If you are a blogger or have your own site, your site may be one of over 200,000,000 websites powered by WordPress. WordPress powers roughly 24% of all websites on the Web today (including this one) and it is currently the most popular website content management platform.
If you are an online publisher and you don’t yet have an editorial calendar tool you better read on. Editorial calendars (often called content calendars) are the tools that will keep you from losing track of content, employees work and most importantly your overall output over the entire year.
You’ve probably noticed that you are finding out about news through your social media more than official news channels these days. It’s not surprising.
For all of you interested in community engagement, social media and growth hacking, our fantastic Content Marketing Specialist Paul Jacobson wrote a great post which will help you understand more about building these hubs and why it works.
Rumors of social media engagement’s demise are greatly exaggerated. Social media engagement’s importance is obvious to anyone who understands how social media works and its potential for businesses.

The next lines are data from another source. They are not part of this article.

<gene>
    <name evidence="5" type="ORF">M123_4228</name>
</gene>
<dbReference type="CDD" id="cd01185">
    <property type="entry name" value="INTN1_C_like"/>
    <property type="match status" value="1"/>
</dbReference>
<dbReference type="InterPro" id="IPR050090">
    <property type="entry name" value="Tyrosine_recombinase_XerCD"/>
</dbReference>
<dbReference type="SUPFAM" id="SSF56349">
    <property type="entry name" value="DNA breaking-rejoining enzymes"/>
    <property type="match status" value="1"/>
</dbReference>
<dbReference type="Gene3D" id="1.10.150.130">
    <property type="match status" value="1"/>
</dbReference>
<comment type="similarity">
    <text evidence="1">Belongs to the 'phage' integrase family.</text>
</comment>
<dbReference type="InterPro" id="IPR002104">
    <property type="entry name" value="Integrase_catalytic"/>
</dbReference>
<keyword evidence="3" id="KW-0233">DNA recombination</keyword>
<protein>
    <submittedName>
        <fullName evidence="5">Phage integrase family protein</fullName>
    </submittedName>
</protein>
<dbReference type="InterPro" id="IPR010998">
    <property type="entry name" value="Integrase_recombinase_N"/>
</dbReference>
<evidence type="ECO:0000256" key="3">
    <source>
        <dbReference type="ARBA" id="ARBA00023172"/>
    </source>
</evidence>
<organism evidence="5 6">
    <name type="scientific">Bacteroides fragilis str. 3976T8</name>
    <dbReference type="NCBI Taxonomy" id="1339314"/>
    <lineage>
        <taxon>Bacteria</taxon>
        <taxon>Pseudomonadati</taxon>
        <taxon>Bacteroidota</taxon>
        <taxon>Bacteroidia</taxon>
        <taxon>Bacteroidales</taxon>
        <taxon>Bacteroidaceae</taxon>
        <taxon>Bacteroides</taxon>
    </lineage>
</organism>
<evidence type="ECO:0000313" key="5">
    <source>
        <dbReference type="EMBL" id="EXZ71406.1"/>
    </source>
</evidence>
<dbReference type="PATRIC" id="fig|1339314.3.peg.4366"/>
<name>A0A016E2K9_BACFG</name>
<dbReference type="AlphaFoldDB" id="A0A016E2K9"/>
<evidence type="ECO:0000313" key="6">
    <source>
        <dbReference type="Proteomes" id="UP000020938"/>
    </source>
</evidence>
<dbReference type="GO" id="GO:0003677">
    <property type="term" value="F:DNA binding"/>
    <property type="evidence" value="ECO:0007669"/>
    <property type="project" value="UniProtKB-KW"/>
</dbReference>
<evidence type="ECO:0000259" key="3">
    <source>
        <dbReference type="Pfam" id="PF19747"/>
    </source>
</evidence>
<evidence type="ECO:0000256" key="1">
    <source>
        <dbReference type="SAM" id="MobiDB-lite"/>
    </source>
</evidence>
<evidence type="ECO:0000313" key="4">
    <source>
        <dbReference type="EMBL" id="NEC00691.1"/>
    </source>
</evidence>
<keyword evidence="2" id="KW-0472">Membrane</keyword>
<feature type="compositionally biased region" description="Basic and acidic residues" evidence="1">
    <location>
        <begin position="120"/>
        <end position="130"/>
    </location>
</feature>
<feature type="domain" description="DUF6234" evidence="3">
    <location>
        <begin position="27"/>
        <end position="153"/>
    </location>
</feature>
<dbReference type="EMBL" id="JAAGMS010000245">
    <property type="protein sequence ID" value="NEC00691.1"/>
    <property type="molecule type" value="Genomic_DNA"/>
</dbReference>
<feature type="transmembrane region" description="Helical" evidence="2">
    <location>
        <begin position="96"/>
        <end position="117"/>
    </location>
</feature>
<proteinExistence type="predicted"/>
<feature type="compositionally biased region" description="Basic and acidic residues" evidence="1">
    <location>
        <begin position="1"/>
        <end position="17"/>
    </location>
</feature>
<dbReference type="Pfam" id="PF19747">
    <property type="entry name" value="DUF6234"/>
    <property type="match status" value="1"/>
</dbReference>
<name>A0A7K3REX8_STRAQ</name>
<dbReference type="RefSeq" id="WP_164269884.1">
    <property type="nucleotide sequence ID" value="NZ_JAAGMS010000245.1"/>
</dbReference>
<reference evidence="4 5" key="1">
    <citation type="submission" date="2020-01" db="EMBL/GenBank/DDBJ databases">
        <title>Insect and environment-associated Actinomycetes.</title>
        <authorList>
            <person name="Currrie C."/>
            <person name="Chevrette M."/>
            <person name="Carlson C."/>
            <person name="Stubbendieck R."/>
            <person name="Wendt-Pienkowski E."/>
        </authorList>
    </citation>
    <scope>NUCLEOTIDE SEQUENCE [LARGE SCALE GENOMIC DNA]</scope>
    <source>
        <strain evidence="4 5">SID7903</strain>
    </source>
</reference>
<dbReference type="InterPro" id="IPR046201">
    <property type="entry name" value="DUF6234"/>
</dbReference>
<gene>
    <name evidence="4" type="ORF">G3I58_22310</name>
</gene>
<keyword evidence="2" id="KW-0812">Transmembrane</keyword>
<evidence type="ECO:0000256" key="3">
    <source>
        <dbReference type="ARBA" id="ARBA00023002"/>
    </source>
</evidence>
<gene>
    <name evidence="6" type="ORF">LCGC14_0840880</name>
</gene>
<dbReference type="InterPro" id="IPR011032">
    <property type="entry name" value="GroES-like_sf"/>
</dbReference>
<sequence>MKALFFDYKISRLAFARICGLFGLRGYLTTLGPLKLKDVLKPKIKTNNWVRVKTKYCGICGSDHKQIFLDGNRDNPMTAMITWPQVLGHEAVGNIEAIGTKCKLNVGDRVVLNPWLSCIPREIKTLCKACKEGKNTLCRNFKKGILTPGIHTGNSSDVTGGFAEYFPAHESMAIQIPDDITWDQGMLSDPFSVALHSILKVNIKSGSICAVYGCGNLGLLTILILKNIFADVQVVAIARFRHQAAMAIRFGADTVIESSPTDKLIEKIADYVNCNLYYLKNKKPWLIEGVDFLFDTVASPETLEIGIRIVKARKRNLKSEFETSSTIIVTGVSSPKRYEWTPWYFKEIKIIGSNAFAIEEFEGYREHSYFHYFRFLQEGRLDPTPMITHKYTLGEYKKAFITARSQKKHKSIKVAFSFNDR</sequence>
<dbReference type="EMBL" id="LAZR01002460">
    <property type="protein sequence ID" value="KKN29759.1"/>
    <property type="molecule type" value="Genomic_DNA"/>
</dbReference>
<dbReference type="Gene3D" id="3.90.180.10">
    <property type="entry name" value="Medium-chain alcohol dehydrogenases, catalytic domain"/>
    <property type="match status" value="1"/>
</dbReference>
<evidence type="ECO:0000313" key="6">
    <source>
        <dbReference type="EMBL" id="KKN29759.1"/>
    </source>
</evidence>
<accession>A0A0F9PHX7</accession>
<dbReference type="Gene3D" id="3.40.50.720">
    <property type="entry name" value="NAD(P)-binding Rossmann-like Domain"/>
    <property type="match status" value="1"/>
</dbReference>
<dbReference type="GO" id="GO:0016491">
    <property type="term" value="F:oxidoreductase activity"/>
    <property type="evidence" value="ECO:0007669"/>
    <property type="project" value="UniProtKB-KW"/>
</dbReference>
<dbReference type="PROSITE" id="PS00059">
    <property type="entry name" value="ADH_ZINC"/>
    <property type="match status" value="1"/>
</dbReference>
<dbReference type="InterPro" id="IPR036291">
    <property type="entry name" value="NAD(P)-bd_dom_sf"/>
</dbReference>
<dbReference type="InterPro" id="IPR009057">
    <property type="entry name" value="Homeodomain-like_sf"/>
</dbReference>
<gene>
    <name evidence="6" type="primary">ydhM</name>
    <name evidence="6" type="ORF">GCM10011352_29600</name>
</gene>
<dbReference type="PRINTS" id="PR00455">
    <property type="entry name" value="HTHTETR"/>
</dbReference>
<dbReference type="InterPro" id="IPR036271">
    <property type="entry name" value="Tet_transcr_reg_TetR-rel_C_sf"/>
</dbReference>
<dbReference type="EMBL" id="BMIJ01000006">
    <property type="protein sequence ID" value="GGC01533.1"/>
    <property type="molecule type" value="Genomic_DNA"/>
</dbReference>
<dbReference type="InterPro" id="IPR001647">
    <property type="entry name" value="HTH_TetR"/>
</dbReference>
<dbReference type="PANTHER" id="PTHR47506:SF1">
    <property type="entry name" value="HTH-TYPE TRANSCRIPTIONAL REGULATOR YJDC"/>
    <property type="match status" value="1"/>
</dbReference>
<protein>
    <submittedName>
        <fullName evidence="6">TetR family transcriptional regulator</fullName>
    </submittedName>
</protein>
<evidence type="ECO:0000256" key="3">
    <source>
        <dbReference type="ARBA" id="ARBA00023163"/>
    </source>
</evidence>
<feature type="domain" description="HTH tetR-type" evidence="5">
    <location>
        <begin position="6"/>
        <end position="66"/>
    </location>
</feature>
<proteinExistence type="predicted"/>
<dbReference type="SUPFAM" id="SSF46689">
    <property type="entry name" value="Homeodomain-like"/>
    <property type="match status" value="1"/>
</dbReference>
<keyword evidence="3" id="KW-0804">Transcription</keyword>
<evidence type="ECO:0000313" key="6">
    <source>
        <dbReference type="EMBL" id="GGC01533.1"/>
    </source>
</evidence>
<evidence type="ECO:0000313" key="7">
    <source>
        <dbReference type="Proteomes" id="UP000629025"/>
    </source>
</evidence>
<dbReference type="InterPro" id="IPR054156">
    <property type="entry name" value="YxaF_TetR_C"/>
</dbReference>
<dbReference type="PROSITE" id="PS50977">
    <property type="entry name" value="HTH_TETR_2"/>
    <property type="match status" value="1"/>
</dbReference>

It’s quite a story as you might imagine
In early June this year I decided that it was about time to start a new project in the office, I called it the “Everyone Must Share” project. The idea behind this was that everyone in the office would join the efforts of sharing our Facebook and Blog posts with all their network. Luckily for me everyone at imonomy is a team player, even our investors and CEO are always liking, sharing and tweeting everything I post. After one week it was clear to me that the eventual problem was not convincing my friends here in the office to participate, the problem was that they just didn’t have the time to share our content.
Social media presence has become vitally important, and maintaining it has become increasingly complicated as users embrace diverse social media platforms—many bloggers and online publishers find themselves juggling Twitter, Instagram, Facebook, Pinterest, Tumblr, and more.
On top of actually engaging with each of these accounts, they also need to manage them: track interactions and followers, determine the optimal times to post updates and comment, actually update and comment… it can become extremely overwhelming very quickly, and accounts become forgotten, abandoned, or simply evolve into graveyards of out of date content.